This concept of neuronal recycling also helps us to better understand how various parts of the brain that evolved in response to certain evolutionary pressures long, long ago can be reused now for other purposes, in particular in the human brain, which is now evolving in an entirely different environment. One good example of how productive this approach can be is the development of the hypothesis of a common evolutionary origin for spatial orientation and declarative memory in humans (which again, as it happens, involves the hippocampus).
Wednesday, 7 September 2016
Motor cortex is required for learning but not for executing a motor skill
The motor cortex was long thought to be the part of the brain that controlled the body’s voluntary movements. Given the plasticity of the cortex as a whole, it seemed reasonable to believe that decisive changes in the connectivity of the neurons in the motor cortex might well be associated with motor learning. Although this may indeed be the case, a study published by Risa Kawai and colleagues in the journal Neuron in May 2015 forces us to reconsider the primacy of the motor cortex in learned sequences of movements, at least in rats. (more…)
Monday, 22 August 2016
A good general book on neuroscience
Whenever I give a presentation about the human brain, someone almost always comes up afterward and asks me whether I could recommend a good general book on neuroscience. In fact, there are several such books, but the one that I want to recommend here today offers a special advantage: you can buy a printed copy, but you can also access the entire book on the Internet for free!
The book that I’m talking about is Neuroscience, 2nd edition, edited by Dale Purves et al. and published by Sinauer Associates in 2001. It covers wide areas of modern neuroscience and is chock-full of very informative figures and tables. (more…)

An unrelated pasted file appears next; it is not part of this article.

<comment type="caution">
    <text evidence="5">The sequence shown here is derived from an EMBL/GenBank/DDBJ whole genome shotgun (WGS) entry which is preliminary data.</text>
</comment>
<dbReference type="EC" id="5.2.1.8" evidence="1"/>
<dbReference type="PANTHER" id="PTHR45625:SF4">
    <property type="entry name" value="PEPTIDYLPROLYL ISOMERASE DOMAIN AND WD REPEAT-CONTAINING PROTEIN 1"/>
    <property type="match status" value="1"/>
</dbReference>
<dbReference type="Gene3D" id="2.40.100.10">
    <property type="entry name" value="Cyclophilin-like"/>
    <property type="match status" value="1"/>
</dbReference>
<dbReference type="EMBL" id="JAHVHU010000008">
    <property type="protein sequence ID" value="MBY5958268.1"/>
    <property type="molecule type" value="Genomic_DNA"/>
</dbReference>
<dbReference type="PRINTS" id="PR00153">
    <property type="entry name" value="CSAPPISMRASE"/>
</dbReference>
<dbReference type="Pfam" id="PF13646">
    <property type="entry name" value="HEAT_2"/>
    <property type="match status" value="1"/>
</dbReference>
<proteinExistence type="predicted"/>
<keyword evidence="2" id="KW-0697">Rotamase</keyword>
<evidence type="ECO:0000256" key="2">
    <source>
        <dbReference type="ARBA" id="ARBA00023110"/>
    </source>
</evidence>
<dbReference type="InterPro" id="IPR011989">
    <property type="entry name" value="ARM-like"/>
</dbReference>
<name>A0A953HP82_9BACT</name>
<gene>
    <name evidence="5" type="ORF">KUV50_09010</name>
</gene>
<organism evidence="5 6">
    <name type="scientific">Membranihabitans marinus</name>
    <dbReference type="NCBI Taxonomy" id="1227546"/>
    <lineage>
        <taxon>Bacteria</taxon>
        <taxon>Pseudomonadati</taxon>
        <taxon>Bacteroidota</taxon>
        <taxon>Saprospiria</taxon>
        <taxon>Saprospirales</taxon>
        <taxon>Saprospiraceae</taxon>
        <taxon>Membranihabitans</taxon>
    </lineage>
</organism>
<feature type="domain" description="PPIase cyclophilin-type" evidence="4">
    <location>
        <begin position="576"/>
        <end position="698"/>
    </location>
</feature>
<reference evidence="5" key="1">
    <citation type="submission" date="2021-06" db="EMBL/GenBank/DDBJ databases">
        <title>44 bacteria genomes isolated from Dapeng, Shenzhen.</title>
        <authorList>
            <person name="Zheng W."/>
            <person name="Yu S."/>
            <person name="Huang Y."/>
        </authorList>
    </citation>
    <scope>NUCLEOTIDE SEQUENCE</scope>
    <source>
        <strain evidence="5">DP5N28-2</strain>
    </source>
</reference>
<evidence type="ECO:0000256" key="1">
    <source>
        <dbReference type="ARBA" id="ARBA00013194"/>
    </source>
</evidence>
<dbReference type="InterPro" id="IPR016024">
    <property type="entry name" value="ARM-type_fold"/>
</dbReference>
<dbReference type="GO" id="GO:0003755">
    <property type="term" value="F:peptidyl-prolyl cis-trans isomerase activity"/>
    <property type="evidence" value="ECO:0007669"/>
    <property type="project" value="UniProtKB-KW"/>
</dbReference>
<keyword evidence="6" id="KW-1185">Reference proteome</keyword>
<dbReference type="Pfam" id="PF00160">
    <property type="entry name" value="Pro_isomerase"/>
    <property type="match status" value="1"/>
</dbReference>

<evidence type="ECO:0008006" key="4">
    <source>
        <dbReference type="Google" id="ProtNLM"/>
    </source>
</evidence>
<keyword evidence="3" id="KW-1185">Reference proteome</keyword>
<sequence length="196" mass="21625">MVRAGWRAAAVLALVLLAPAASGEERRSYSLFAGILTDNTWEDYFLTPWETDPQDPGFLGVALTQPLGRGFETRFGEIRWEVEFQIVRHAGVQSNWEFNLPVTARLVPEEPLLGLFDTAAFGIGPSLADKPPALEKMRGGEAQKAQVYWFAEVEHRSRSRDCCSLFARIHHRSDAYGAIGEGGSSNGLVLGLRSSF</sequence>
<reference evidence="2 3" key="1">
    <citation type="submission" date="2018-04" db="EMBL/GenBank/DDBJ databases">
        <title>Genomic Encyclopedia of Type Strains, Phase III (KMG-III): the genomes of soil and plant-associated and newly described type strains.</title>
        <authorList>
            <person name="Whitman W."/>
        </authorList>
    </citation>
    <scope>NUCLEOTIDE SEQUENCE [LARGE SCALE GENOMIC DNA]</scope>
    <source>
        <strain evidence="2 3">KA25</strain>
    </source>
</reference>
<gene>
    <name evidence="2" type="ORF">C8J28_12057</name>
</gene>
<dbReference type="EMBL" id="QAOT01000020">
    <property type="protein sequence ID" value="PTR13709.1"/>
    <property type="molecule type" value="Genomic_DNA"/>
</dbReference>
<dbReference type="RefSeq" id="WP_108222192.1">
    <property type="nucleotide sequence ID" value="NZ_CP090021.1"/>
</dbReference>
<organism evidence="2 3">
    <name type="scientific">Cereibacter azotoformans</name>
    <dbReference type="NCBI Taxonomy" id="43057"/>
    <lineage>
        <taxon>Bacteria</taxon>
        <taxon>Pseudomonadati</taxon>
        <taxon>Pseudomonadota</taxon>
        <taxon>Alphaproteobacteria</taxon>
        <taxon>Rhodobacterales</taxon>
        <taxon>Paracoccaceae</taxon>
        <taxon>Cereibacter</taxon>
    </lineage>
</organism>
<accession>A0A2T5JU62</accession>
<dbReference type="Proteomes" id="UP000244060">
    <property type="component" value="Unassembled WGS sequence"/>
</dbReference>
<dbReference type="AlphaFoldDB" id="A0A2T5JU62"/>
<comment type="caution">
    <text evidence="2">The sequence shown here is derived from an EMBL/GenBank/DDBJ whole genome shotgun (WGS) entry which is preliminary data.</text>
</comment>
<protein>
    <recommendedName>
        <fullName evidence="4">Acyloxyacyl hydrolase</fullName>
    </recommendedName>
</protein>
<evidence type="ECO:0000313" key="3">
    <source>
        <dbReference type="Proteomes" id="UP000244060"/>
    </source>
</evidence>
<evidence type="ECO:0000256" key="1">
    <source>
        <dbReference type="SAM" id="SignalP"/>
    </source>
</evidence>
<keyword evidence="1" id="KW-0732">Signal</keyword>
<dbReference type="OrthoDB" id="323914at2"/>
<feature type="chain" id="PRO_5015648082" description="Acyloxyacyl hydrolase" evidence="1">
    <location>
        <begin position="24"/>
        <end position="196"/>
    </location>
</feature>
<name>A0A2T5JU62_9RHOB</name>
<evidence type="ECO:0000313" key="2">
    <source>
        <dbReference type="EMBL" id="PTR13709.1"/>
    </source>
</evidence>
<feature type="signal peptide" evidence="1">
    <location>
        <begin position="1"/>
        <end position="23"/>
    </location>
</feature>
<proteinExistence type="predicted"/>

Monday, 8 August 2016
A Nanometric 3D Representation of a Mouse Cortex Cortex
The analogy between a real forest and a “forest of neurons” has been drawn many times, but the images produced most recently by the team of Jeff Lichtman and Narayanan Kasthuri (see the first two links below) make it clear yet again that the complexity of the brain’s connections far surpasses that of the densest forest.
As Lichtman has long said, by going down to the scale of the electron microscope and then reconstructing the slightest contacts between axons, dendrites, and neighbouring glial cells slice by slice, we can detect patterns that escape us at the more “macro” scales previously used to model neuronal connectivity. (more…)
Tuesday, 26 July 2016
Greening Cities Are Good for Your Health and Your Spirits
I live on a street east of Lafontaine Park, in Montreal, and I have always thought that if I weren’t “forced” to cross this large park four to eight times per day either walking or on my bike, I would never be able to stand the city and all of its drawbacks (the main reason for which is that there are just too many cars). A study published recently in the open-access journal Scientific Reports seems to confirm this subjective feeling of mine. (more…)